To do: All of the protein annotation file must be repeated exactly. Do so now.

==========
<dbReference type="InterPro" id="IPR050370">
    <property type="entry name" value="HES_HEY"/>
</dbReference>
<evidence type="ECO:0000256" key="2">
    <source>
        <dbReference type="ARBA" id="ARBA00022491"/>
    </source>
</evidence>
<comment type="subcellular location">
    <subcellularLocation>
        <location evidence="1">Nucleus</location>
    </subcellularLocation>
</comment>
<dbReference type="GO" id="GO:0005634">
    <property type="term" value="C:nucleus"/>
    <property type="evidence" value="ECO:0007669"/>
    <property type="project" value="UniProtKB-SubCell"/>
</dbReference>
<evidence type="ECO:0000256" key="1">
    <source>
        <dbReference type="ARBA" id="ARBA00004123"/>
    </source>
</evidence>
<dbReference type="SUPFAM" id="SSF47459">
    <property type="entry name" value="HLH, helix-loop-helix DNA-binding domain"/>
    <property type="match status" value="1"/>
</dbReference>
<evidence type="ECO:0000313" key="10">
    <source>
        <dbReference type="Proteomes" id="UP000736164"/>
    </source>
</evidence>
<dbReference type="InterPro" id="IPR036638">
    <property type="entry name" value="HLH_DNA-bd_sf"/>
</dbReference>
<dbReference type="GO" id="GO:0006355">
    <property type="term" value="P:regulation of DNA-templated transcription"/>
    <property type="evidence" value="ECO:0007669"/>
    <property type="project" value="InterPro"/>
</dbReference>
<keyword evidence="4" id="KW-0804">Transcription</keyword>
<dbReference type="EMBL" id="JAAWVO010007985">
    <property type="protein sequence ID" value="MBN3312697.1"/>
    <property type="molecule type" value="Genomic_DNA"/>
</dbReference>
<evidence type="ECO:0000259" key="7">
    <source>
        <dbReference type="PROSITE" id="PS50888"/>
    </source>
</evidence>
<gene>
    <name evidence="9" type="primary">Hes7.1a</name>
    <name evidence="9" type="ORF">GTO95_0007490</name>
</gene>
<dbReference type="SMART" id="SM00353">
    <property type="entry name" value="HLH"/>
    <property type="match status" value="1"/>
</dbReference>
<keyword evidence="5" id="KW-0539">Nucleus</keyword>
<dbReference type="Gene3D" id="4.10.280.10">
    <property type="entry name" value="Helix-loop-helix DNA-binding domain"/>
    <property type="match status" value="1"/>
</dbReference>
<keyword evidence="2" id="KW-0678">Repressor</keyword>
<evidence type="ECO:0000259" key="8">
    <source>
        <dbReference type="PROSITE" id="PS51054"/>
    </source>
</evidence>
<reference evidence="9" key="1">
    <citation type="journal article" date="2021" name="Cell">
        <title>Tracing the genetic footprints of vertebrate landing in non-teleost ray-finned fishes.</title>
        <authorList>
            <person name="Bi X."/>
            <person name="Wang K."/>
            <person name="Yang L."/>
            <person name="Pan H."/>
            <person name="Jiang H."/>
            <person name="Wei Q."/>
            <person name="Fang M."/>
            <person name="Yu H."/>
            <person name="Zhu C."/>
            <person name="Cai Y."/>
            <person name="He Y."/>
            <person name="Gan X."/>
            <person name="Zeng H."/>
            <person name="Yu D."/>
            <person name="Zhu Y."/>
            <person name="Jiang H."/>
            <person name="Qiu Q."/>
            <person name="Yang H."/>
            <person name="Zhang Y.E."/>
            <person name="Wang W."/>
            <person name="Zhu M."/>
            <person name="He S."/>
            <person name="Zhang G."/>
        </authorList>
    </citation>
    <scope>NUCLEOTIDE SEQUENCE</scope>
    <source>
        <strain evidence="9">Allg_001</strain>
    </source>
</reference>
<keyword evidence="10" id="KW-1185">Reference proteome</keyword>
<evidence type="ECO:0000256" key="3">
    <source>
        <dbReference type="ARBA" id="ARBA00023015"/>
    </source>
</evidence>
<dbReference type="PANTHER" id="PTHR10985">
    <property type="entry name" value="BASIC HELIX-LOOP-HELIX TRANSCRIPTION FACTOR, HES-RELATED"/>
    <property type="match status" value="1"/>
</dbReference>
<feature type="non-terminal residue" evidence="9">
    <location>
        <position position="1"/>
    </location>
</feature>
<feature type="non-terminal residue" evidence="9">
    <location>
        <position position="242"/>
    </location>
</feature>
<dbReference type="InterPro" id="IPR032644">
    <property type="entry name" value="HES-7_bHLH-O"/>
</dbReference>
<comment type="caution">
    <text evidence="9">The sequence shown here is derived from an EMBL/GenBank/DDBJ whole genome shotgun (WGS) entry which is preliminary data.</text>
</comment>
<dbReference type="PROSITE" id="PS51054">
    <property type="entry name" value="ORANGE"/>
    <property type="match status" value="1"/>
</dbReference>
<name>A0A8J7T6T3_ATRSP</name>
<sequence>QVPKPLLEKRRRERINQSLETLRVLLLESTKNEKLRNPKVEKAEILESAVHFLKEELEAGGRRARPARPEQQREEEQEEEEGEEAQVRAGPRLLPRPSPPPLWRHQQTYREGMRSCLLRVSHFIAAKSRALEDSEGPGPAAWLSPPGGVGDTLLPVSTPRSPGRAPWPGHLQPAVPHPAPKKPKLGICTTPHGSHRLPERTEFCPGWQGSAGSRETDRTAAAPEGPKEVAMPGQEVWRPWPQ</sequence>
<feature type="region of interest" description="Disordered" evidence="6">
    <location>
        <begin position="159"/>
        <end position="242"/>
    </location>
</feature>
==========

<dbReference type="InterPro" id="IPR050370">
    <property type="entry name" value="HES_HEY"/>
</dbReference>
<evidence type="ECO:0000256" key="2">
    <source>
        <dbReference type="ARBA" id="ARBA00022491"/>
    </source>
</evidence>
<comment type="subcellular location">
    <subcellularLocation>
        <location evidence="1">Nucleus</location>
    </subcellularLocation>
</comment>
<dbReference type="GO" id="GO:0005634">
    <property type="term" value="C:nucleus"/>
    <property type="evidence" value="ECO:0007669"/>
    <property type="project" value="UniProtKB-SubCell"/>
</dbReference>
<evidence type="ECO:0000256" key="1">
    <source>
        <dbReference type="ARBA" id="ARBA00004123"/>
    </source>
</evidence>
<dbReference type="SUPFAM" id="SSF47459">
    <property type="entry name" value="HLH, helix-loop-helix DNA-binding domain"/>
    <property type="match status" value="1"/>
</dbReference>
<evidence type="ECO:0000313" key="10">
    <source>
        <dbReference type="Proteomes" id="UP000736164"/>
    </source>
</evidence>
<dbReference type="InterPro" id="IPR036638">
    <property type="entry name" value="HLH_DNA-bd_sf"/>
</dbReference>
<dbReference type="GO" id="GO:0006355">
    <property type="term" value="P:regulation of DNA-templated transcription"/>
    <property type="evidence" value="ECO:0007669"/>
    <property type="project" value="InterPro"/>
</dbReference>
<keyword evidence="4" id="KW-0804">Transcription</keyword>
<dbReference type="EMBL" id="JAAWVO010007985">
    <property type="protein sequence ID" value="MBN3312697.1"/>
    <property type="molecule type" value="Genomic_DNA"/>
</dbReference>
<evidence type="ECO:0000259" key="7">
    <source>
        <dbReference type="PROSITE" id="PS50888"/>
    </source>
</evidence>
<gene>
    <name evidence="9" type="primary">Hes7.1a</name>
    <name evidence="9" type="ORF">GTO95_0007490</name>
</gene>
<dbReference type="SMART" id="SM00353">
    <property type="entry name" value="HLH"/>
    <property type="match status" value="1"/>
</dbReference>
<keyword evidence="5" id="KW-0539">Nucleus</keyword>
<dbReference type="Gene3D" id="4.10.280.10">
    <property type="entry name" value="Helix-loop-helix DNA-binding domain"/>
    <property type="match status" value="1"/>
</dbReference>
<keyword evidence="2" id="KW-0678">Repressor</keyword>
<evidence type="ECO:0000259" key="8">
    <source>
        <dbReference type="PROSITE" id="PS51054"/>
    </source>
</evidence>
<reference evidence="9" key="1">
    <citation type="journal article" date="2021" name="Cell">
        <title>Tracing the genetic footprints of vertebrate landing in non-teleost ray-finned fishes.</title>
        <authorList>
            <person name="Bi X."/>
            <person name="Wang K."/>
            <person name="Yang L."/>
            <person name="Pan H."/>
            <person name="Jiang H."/>
            <person name="Wei Q."/>
            <person name="Fang M."/>
            <person name="Yu H."/>
            <person name="Zhu C."/>
            <person name="Cai Y."/>
            <person name="He Y."/>
            <person name="Gan X."/>
            <person name="Zeng H."/>
            <person name="Yu D."/>
            <person name="Zhu Y."/>
            <person name="Jiang H."/>
            <person name="Qiu Q."/>
            <person name="Yang H."/>
            <person name="Zhang Y.E."/>
            <person name="Wang W."/>
            <person name="Zhu M."/>
            <person name="He S."/>
            <person name="Zhang G."/>
        </authorList>
    </citation>
    <scope>NUCLEOTIDE SEQUENCE</scope>
    <source>
        <strain evidence="9">Allg_001</strain>
    </source>
</reference>
<keyword evidence="10" id="KW-1185">Reference proteome</keyword>
<evidence type="ECO:0000256" key="3">
    <source>
        <dbReference type="ARBA" id="ARBA00023015"/>
    </source>
</evidence>
<dbReference type="PANTHER" id="PTHR10985">
    <property type="entry name" value="BASIC HELIX-LOOP-HELIX TRANSCRIPTION FACTOR, HES-RELATED"/>
    <property type="match status" value="1"/>
</dbReference>
<feature type="non-terminal residue" evidence="9">
    <location>
        <position position="1"/>
    </location>
</feature>
<feature type="non-terminal residue" evidence="9">
    <location>
        <position position="242"/>
    </location>
</feature>
<dbReference type="InterPro" id="IPR032644">
    <property type="entry name" value="HES-7_bHLH-O"/>
</dbReference>
<comment type="caution">
    <text evidence="9">The sequence shown here is derived from an EMBL/GenBank/DDBJ whole genome shotgun (WGS) entry which is preliminary data.</text>
</comment>
<dbReference type="PROSITE" id="PS51054">
    <property type="entry name" value="ORANGE"/>
    <property type="match status" value="1"/>
</dbReference>
<name>A0A8J7T6T3_ATRSP</name>
<sequence>QVPKPLLEKRRRERINQSLETLRVLLLESTKNEKLRNPKVEKAEILESAVHFLKEELEAGGRRARPARPEQQREEEQEEEEGEEAQVRAGPRLLPRPSPPPLWRHQQTYREGMRSCLLRVSHFIAAKSRALEDSEGPGPAAWLSPPGGVGDTLLPVSTPRSPGRAPWPGHLQPAVPHPAPKKPKLGICTTPHGSHRLPERTEFCPGWQGSAGSRETDRTAAAPEGPKEVAMPGQEVWRPWPQ</sequence>
<feature type="region of interest" description="Disordered" evidence="6">
    <location>
        <begin position="159"/>
        <end position="242"/>
    </location>
</feature>